They try new things, experience new flavors and never shy away from something they have yet to experience. They never order twice from the same menu.

10. They Take Their Time

They don’t unnecessarily rush through life. They work on their own schedule to the extent that they can and maneuver through life at their own relaxing pace.

11. They Employ Different Perspectives

They’re not stuck in one perspective; a loss can result in a new opportunity, hitting rock bottom can mean that there’s no where to go but up.

12. They Seek to Learn

Their constant pursuit of knowledge keeps them inspired and interested in life. They cherish information and are on a life-long quest to learn as much as they can.

13. They Always Have a Plan

They don’t find themselves drifting without purpose. When something doesn’t go as planned, they have a plan for every letter in the alphabet to fall back on.

14. They Give Respect to Get It

They are respectful and, in turn, are seen as respectable; the respect they exude earns them the respect they deserve.

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15. They Consider Every Opportunity

They always have their eyes open for a new road, a new avenue worth exploring. They know how to recognize opportune moments and pounce on them to make the most of every situation. Success is inevitable for them.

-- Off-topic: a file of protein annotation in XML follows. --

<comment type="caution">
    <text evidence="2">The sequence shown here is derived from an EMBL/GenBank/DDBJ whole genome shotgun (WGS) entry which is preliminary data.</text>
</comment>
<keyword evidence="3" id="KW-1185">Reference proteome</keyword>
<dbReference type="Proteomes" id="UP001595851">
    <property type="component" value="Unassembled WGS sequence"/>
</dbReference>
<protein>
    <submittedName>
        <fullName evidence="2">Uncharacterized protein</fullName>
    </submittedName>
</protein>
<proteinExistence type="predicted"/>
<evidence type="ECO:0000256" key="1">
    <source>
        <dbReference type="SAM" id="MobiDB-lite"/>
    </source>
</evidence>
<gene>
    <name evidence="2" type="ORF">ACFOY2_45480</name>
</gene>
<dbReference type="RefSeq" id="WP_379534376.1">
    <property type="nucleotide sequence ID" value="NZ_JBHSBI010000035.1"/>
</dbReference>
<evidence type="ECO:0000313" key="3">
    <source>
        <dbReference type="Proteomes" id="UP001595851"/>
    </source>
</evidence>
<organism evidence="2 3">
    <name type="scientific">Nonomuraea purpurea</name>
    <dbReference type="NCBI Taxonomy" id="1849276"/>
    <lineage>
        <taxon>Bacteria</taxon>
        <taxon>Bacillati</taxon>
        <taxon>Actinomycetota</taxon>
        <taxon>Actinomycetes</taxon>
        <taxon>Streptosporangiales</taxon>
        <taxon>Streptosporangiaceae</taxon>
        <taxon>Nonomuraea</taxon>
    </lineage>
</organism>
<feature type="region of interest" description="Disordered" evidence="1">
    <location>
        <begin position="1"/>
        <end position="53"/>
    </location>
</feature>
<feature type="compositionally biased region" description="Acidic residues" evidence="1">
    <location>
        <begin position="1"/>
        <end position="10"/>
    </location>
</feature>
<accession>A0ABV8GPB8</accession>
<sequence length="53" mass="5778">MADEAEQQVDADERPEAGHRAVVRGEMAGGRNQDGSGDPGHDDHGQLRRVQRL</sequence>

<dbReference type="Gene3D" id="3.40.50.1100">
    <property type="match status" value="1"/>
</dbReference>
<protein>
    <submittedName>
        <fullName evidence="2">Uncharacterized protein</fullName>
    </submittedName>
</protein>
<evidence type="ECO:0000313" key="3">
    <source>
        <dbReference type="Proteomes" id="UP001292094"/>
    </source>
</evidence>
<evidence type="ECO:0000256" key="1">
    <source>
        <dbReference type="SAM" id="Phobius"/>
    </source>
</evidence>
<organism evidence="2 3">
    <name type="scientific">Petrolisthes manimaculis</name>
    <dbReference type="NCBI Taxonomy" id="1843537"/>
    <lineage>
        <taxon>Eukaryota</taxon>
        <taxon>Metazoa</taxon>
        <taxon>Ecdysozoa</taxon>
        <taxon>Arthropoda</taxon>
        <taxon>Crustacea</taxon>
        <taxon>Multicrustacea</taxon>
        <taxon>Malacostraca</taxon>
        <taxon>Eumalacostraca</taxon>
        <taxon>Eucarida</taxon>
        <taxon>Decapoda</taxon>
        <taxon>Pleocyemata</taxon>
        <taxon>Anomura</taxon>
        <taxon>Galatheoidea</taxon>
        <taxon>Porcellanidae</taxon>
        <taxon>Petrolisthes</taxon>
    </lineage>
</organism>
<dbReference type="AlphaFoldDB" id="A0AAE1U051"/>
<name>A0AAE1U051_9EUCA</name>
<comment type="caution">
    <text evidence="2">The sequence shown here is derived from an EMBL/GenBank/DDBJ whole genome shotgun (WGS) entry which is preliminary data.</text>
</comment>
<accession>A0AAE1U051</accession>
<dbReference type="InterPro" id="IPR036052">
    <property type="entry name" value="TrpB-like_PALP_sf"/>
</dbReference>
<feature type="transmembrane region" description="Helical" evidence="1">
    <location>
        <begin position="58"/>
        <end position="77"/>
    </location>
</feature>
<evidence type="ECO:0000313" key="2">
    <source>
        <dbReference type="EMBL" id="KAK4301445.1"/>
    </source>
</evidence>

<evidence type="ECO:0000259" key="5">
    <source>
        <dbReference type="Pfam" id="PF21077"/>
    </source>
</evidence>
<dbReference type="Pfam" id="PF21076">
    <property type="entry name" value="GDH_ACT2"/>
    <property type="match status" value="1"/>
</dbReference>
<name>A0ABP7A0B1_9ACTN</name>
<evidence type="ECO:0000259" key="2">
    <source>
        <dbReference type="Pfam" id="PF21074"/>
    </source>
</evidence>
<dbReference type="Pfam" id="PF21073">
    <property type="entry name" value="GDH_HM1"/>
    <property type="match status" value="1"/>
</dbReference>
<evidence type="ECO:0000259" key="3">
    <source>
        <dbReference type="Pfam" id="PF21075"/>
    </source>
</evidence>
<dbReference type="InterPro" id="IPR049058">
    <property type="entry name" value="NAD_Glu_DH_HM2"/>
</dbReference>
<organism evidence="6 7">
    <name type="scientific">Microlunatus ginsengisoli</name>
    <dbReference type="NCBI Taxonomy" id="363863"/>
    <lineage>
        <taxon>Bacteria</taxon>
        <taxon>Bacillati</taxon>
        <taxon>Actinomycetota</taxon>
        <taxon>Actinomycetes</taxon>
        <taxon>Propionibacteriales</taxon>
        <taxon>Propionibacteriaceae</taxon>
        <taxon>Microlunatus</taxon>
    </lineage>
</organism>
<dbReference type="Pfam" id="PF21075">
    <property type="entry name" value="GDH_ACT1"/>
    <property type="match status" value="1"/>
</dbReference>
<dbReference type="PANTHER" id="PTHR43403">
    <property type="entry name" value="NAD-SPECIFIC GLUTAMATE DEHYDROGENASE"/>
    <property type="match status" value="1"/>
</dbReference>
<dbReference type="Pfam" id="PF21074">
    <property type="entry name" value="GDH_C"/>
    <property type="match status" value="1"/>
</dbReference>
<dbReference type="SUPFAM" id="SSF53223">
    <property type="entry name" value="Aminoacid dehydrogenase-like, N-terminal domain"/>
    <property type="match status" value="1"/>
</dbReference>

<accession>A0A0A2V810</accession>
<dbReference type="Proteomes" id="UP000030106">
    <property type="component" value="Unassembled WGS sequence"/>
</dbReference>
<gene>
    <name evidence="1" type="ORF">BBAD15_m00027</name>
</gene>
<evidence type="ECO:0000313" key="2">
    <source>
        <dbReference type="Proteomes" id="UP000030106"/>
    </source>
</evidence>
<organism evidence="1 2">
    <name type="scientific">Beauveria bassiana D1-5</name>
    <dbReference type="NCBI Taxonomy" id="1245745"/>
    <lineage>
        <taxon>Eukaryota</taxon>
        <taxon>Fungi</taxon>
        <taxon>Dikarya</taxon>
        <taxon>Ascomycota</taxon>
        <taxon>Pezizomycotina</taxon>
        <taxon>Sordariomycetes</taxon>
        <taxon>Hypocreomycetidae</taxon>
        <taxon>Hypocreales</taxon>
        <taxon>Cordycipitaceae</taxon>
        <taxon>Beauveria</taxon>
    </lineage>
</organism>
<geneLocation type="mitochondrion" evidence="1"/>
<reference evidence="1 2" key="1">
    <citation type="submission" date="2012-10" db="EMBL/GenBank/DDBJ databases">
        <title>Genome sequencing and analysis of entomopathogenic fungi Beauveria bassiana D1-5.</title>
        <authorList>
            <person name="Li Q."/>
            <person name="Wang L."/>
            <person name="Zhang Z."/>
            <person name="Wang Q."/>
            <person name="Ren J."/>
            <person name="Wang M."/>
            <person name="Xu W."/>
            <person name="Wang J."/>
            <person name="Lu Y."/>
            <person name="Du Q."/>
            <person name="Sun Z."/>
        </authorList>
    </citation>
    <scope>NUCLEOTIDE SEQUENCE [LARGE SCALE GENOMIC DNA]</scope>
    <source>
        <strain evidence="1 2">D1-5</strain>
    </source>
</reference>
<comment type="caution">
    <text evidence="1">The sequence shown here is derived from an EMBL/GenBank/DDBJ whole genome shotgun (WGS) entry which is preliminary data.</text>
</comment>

16. They Always Seek to Improve

Perpetual self-improvement is the key towards their ongoing thirst for success. Whatever it is they do, they take pride in getting better and better, from social interactions to mundane tasks. Their pursuit at being the best eventually materializes.

17. They Don’t Take Life Too Seriously

They’re not ones to get offended easily over-analyze or complicate matters. They laugh at their own faults and misfortunes.

18. They Live in the Moment

They don’t live for tomorrow or dwell on what may have happened yesterday. Every day is a new opportunity, a new chapter. They live in the now, and in doing so, get the most out of every moment.

You can learn how to do so too: How to Live in the Moment and Stop Worrying About the Past or Future

19. They Say Yes

Much more often than they say no. They don’t have to be badgered to go out, don’t shy away from new opportunities or anything that may seem inconvenient.

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20. They’re Self-Aware

Most important, they’re wholly aware of themselves. They self-reflect and are conscious of their states of mind. If somethings bothering them, they fix it.

We’re all susceptible to feeling down every now and again, but we are all equipped with the necessary solutions that just have to be discovered.

Lack of confidence, inability to feel fulfilled, and susceptibility to stress are all matters that can be controlled through the way we handle our lives and perceive our circumstances.

Learn about How Self-Reflection Gives You a Happier and More Successful Life.

Final Thoughts

The main philosophy employed by the happiest includes the idea that life’s simply too short: life’s too short to let things get you down, to take things for granted, to pursue absolute and unrealistic perfection.

For some, employing these characteristics is a second nature – they do it without knowing. For others, a conscious effort must be put forth every now and again. Self-Awareness is key.

More About Happiness

Featured photo credit: Charles Postiaux via unsplash.com